Robert Glasper Experiment
Pianist Robert Glasper is rather young by the standards of jazz music and his cross-generational appeal has made him a natural fan favorite. And over the last four albums he has undoubtedly attracted many new fans to the genre with his ability to blend multiple styles within his jazz framework.
For Glasper’s fifth album, Black Radio, he plays with the concept of the black box. In a plane crash, the black box is said to be the only thing that survives. Using that very idea as a metaphor and concept for your album could say a lot of things: the album will stand the test of time, or at the end of the day (and our musical lives) this album will still be around and relevant. In the case of Glasper’s album, the black box fittingly becomes a radio.
Glasper and Yasiin Bey (formerly Mos Def) played around with the concept of the album title for two years and that alone speaks volumes about the vision of the album. With this project The Robert Glasper Experiment (Chris Dave, Casey Benjamin and Derrick Hodge) takes a detour from all that’s popular to create a project that has more hip-hop, soul, and rock undertones than albums prior. On board to help RGE realize that diverse vision is an A-list roster of collaborators including: Bilal, Lalah Hathaway, Lupe Fiasco and and more–each of whom add a level of depth to the album. The end result is a beautiful and refreshing piece of work.
Though great from start to finish, there are certain standout tracks on the album, beginning with the introduction of the hip-hop element in the form of “Lift Off,” featuring Shafiq Husayn. This track gives listeners the guide needed for the rest of the album, “You’ll need only two things to direct your course—your ears and your soul.” “Afro Blue,” featuring Erykah Badu follows “Lift Off,” which was one of the first leaks from the album. The song was originally composed by Mongo Santamaria and made famous by John Coltrane. Glasper’s update adds a neo-soul vibe, which allows Badu’s vocals to float effortlessly on the track.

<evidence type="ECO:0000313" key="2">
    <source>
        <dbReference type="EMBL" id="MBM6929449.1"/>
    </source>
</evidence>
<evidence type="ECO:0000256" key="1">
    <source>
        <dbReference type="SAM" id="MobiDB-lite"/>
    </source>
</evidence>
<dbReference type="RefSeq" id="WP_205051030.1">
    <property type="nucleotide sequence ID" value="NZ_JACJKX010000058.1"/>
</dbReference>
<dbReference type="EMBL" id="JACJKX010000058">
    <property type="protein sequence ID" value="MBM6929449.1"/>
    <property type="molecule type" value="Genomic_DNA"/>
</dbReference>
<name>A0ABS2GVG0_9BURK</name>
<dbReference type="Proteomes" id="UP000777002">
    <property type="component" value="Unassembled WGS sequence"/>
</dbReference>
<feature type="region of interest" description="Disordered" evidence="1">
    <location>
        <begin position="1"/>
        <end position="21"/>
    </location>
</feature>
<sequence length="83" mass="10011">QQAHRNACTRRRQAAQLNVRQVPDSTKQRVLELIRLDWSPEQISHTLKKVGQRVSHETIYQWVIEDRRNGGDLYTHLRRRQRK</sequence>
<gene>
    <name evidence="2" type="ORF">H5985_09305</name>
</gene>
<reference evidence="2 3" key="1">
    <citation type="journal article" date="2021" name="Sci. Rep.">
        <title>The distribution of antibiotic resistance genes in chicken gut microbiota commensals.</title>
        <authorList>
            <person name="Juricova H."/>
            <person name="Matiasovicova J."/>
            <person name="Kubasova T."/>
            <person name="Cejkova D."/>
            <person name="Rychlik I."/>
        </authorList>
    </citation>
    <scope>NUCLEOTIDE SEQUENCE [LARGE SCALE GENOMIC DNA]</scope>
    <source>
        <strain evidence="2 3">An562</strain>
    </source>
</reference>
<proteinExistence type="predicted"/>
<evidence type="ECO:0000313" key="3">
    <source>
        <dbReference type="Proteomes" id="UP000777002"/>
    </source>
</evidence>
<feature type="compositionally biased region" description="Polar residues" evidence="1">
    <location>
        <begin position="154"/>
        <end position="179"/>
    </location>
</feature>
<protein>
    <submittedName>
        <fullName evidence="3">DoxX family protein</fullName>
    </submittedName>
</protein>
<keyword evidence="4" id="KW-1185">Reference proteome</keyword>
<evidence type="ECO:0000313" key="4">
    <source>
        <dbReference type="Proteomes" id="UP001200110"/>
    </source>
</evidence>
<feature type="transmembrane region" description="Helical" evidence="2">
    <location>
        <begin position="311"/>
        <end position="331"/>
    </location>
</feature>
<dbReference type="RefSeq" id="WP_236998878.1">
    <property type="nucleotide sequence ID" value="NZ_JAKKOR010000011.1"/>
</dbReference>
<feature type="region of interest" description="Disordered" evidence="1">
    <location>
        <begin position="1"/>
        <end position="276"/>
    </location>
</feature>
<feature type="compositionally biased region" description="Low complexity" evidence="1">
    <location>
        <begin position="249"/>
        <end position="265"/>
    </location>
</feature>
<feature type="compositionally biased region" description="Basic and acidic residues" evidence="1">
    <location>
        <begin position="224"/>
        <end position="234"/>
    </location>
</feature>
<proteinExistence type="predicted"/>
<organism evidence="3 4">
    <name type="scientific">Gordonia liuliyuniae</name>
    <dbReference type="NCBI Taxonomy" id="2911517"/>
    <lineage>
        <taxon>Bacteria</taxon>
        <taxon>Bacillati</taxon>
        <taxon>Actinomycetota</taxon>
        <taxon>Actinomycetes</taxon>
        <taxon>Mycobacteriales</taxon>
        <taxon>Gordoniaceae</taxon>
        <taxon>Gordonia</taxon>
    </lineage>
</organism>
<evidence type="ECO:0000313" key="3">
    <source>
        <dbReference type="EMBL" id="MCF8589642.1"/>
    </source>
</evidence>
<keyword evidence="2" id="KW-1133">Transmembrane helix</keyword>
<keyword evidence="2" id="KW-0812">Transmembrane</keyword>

“Always Shine,” featuring Lupe Fiasco and Bilal, makes for a very interesting collaboration. The track opens with a gospel-infused piano intro and the mesh of the two on the track—Bilal who is a frequent collaborator (“All Matter”) and Fiasco who wanted to collaborate with Glasper, make for a rather impressive track. Bilal’s voice on the song, in particular the chorus, is beautiful, and lyrically Fiasco comes with it: “In the event of my demise, give everything I prize to the poor / And to the oppressors, I leave a war.”
The harmony that begins on “Move Love” (featuring KING) makes for a perfect album highlight and a great lead-in to “Ah Yeah,” featuring Musiq Soulchild and Chrisette Michele. This duet brings the necessary romance to the album, drenching the listener with lovely lyrics and neo-soul vibe, not to mention Glasper’s piano presence. Initially, this track was only going to feature Soulchild, but due to Michele’s canceled flight, Glasper was able to get her on the song which made for an ideal collaboration. From the beginning of the track, Soulchild’s beautiful lyrics will definitely pluck the heart strings of all female listeners: “I think beauty’s overrated because it’s something anyone can be/ Attraction now that’s something different, and thankfully you’re both to me.” And the way the piano echoes at the end of the track only adds to the overall quality of the track.
“Why Do We Try,” featuring Stokley Williams of Mint Condition, includes lovely vocals over the consistent drumming and powerful piano keys. Out of all the tracks on the album, this one appears to be one of the most organic and least calculated. The title track, “Black Radio,” featuring Yasiin, proves to be the most energetic track on the album and solidly carries the weight a title track should. The album also features three covers- “Cherish The Day” featuring Lalah Hathaway, “Smells Like Teen Spirit” and “Letter to Hermione” featuring Bilal. RGE’s reworking of these songs create a new sound, however, keep only the essence of the original tracks.
In short, Glasper managed to create a beautiful album from start to finish that will easily be added into conversations with greats like John Coltrane’s Blue Train.
– Erin Duncan